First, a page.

Feb
12
2009
0

WordPress Upgrade! Version 2.7.1!

Wordpress Upgrade

Wordpress Upgrade

I upgraded to WordPress v2.7.1 as soon as it came out (after testing on another website, of course).  I can honestly say WordPress is the only software I use that I actually look forward to upgrading.

Since version 2.7 RC 1, upgrading to the next version of WordPress has been this easy:

How to Upgrade WordPress

How to Upgrade WordPress

You click “Upgrade Automatically” and wait about 5 seconds.

You’re done.

Not entirely off topic: a friend of mine asked me yesterday about the best way to put up a new website.  She had thought about using Yahoo Site Builder or some such.  Yahoo and its like are great at building free, quick, and ugly websites.  If you’re going to publish on the internets, why not just opt for something just as easy and that has hundreds, if not thousands of possible totally free themes to choose from?  I say, go with WordPress.

I used to code sites by hand – that’s a chump’s game.  Just install WordPress and call it a day.

Feb
10
2009
0

Ogilvie DFEC Rebuttal Calculator – Beta testing continues

A modern hacker #1

A modern hacker #1

I launched the Ogilvie DFEC Rebuttal Calculator on Saturday morning to a select group of beta-testers. 1 When I upgraded a person’s access to the website they had no problem seeing the workers’ compensation calculator.

Unfortunately, not one of them was able to actually use the thing.  Last night my wife suggests the problem might be, “maybe they are using a different version or its not refreshed or something”?

And you know what?  She was right.  My wife, the hacker.2

I’ve written several protections into these calculators to insulate my users from having to deal with problems or bugs from newly installed code.  I would much rather a user sees nothing than get a wrong answer.  And nothing is exactly what my users saw.  I had remembered to allow my beta testers to see the Ogilvie DFEC Rebuttal Calculator – but forgot to give them access to calculator.

So, the beta-test period will continue for another day or two while I await feedback from my users.

If you’d like to see what the Ogilvie DFEC Rebuttal Calculator looks like or want to try to use it, just sign up for free and shoot me an e-mail asking for access.

  1. By “select group” I mean anyone who asked me if they could help. []
  2. Photo courtesy of gutter. []
Feb
07
2009
5

New Calculator: Ogilvie DFEC Rebuttal Calculator – Ready for testing!

Professor, tell me more of this DFEC rebuttal calculator...

Professor, tell me more of this DFEC rebuttal calculator...

Earlier today I installed an Ogilvie v. City and County of SF DFEC Rebuttal calculator into the free workers’ compensation calculators page on this website. 123 For the moment it is only available to people who have signed up for this website and asked to be a beta tester.  If all goes well, I’ll flip a switch and make it available to the public on Monday morning.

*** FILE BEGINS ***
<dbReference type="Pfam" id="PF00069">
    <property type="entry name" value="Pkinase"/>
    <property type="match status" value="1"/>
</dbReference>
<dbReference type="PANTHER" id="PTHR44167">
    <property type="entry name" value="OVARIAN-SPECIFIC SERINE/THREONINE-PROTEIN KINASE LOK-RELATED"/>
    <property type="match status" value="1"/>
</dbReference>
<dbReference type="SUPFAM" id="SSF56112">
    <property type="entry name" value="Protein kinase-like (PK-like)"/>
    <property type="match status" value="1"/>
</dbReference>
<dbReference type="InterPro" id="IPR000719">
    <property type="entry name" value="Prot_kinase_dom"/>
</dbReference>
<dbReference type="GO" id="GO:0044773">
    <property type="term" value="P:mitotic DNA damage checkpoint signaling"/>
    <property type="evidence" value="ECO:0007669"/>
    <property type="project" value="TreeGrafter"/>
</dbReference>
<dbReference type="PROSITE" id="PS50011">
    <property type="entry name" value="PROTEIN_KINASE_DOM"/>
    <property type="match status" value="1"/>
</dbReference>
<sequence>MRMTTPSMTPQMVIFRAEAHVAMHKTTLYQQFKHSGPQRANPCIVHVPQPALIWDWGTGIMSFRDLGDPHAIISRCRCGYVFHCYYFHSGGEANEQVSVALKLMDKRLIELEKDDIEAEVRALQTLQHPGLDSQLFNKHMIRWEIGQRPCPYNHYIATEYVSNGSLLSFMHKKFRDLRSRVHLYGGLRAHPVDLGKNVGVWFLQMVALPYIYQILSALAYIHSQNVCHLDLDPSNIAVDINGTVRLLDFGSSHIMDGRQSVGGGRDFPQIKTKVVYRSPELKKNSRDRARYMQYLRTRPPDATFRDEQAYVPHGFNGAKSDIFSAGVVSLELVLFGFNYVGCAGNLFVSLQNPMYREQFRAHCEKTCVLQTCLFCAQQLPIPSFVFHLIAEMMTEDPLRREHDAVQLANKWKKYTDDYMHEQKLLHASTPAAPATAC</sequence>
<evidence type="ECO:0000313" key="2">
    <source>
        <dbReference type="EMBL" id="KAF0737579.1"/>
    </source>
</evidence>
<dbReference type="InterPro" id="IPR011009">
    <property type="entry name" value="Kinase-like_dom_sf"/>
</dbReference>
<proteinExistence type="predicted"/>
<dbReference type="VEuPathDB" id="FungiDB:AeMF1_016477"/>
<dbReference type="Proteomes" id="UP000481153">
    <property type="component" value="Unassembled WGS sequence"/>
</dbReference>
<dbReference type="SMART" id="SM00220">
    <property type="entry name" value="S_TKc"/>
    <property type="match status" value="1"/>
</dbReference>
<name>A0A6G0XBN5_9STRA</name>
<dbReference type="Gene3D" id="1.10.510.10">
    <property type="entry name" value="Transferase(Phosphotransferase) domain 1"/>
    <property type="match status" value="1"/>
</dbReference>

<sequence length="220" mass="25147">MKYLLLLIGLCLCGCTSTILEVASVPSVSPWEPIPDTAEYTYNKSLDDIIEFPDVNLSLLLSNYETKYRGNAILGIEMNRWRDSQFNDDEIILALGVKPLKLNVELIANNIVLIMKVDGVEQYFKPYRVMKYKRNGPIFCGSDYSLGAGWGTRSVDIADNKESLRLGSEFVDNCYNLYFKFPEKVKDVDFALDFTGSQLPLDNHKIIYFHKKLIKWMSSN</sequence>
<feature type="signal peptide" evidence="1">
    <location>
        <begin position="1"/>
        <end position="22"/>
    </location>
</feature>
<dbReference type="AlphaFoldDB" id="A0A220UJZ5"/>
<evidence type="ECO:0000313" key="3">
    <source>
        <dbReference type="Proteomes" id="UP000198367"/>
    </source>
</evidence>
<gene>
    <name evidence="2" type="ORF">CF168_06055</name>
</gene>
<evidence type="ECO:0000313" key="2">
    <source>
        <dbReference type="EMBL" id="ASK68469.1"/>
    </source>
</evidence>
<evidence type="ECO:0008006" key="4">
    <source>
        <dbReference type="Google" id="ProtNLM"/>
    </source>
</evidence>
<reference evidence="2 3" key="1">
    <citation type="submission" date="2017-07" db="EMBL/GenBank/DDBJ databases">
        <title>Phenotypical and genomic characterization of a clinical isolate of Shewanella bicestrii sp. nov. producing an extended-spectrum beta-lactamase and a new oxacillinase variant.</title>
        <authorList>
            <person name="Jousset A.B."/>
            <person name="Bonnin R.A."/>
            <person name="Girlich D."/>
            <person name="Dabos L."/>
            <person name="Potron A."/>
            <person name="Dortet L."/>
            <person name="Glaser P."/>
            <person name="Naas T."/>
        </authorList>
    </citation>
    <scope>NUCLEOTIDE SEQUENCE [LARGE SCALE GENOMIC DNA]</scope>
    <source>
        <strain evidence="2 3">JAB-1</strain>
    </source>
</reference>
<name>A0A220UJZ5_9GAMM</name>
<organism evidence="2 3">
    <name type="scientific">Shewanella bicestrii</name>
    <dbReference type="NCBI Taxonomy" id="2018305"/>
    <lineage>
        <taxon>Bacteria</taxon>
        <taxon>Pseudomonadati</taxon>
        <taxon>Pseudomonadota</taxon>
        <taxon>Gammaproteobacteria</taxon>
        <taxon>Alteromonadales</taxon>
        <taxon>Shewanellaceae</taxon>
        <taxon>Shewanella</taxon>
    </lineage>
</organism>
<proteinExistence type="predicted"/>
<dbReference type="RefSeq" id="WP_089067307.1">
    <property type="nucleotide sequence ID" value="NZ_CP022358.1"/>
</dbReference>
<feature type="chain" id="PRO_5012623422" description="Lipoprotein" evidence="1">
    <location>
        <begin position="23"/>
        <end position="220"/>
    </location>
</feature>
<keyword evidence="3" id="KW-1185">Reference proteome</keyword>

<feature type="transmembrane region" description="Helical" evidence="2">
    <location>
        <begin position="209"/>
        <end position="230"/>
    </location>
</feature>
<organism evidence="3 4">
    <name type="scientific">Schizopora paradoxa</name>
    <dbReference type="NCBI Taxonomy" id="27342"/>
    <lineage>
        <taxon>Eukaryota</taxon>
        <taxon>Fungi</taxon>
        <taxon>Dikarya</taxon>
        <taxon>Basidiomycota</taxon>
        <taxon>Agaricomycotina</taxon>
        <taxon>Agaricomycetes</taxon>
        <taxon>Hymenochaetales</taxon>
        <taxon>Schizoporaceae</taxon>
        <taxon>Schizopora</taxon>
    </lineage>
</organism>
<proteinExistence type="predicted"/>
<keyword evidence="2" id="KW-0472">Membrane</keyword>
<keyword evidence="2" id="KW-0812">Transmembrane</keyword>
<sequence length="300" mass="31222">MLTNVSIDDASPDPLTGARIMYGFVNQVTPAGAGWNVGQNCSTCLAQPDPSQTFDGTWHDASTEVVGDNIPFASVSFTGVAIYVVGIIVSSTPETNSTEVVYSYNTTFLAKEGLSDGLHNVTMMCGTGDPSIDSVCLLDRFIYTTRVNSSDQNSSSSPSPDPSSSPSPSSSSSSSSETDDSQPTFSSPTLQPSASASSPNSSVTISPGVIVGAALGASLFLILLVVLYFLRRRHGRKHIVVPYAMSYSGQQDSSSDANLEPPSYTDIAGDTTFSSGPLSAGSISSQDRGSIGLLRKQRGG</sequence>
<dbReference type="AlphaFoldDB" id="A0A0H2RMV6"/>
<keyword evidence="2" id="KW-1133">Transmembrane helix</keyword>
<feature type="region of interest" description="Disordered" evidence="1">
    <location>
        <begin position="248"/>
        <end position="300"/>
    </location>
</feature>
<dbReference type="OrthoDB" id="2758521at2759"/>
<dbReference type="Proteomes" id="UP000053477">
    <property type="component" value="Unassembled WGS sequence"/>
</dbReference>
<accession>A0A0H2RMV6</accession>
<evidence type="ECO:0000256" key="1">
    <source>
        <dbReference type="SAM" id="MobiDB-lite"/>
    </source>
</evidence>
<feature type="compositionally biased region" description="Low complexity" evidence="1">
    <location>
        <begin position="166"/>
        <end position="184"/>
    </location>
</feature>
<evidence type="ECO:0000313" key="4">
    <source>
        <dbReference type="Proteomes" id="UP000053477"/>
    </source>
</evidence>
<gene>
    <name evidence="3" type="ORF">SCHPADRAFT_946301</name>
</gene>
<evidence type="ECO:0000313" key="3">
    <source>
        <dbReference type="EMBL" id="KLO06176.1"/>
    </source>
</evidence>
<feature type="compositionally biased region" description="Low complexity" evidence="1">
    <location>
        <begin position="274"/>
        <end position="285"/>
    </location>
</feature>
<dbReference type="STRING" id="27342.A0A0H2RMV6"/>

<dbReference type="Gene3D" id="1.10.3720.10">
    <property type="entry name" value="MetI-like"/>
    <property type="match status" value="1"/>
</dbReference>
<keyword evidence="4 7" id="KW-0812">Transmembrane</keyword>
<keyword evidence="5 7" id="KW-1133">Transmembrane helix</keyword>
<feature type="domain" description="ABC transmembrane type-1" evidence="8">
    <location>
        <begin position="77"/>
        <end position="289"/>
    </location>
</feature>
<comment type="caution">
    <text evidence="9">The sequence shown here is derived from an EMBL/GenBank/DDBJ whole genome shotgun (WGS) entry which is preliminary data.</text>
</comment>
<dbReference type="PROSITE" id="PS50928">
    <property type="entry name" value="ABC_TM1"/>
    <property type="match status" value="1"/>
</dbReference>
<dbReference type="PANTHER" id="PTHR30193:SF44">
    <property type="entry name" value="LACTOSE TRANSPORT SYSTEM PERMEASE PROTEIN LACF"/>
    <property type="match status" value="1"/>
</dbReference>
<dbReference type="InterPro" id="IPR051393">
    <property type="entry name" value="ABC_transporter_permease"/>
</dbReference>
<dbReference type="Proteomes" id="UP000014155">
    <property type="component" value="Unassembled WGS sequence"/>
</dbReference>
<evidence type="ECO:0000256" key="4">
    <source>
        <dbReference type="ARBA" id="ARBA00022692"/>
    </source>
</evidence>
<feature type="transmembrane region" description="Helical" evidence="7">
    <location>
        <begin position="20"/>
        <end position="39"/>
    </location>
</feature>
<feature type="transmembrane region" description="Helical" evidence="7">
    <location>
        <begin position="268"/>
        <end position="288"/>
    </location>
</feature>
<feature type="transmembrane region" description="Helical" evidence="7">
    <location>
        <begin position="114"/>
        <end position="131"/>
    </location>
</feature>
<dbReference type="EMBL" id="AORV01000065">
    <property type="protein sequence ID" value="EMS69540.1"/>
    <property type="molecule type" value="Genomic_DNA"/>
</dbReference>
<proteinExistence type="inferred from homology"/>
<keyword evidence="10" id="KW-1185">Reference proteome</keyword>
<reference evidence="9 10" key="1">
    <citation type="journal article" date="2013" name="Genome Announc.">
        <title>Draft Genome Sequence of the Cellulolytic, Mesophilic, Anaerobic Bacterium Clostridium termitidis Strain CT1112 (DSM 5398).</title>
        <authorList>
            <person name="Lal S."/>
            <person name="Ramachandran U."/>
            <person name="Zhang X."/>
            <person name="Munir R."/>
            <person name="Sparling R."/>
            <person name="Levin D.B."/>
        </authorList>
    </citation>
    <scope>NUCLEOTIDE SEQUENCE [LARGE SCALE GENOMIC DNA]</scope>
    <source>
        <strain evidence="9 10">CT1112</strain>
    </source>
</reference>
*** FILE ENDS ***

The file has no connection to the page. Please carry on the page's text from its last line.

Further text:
At the moment it requires four pieces of information:

  1. FEC Rank (re: body part in question)
  2. Standard disability (re: body part in question)
  3. Post-injury earnings for Applicant
  4. Post-injury earnings for employees similarly situated to Applicant

Once you add in that information, click “Calculate” and it should crunch through the formula and give you a response.  The WCAB in Ogilvie suggested several possible outcomes to this formula:

  • The “Individualized Loss Ratio” for the injured worker is the same or within the range for the current FEC Rank for the affected body part.  In this circumstance, the 2005 DFEC has not been rebutted.
  • The “Individualized Loss Ratio” for the injured worker is within the range of one of the other seven FEC Ranks.  Here, the DFEC portion of the 2005 Permanent Disability Rating Schedule might be rebutted.
  • The “Individualized Loss Ratio” for the injured worker is outside the range of all eight FEC Ranks.  In this circumstance, you could end up with a new FEC Adjustment Factor much higher or lower than any FEC Adjustment Factor associated with the eight FEC Ranks.  Here, the DFEC portion of the 2005 Permanent Disability Rating Schedule might be rebutted.

Obviously, there are innumerable factors that go into considerations of whether a Judge (or the WCAB) would find the DFEC portion of the 2005 Permanent Disability Rating Schedule to be rebutted.  This calculation and the information relied upon in performing this calculation cannot be taken as a guarranteed method of rebutting the DFEC portion of the 2005 Permanent Disability Rating Schedule.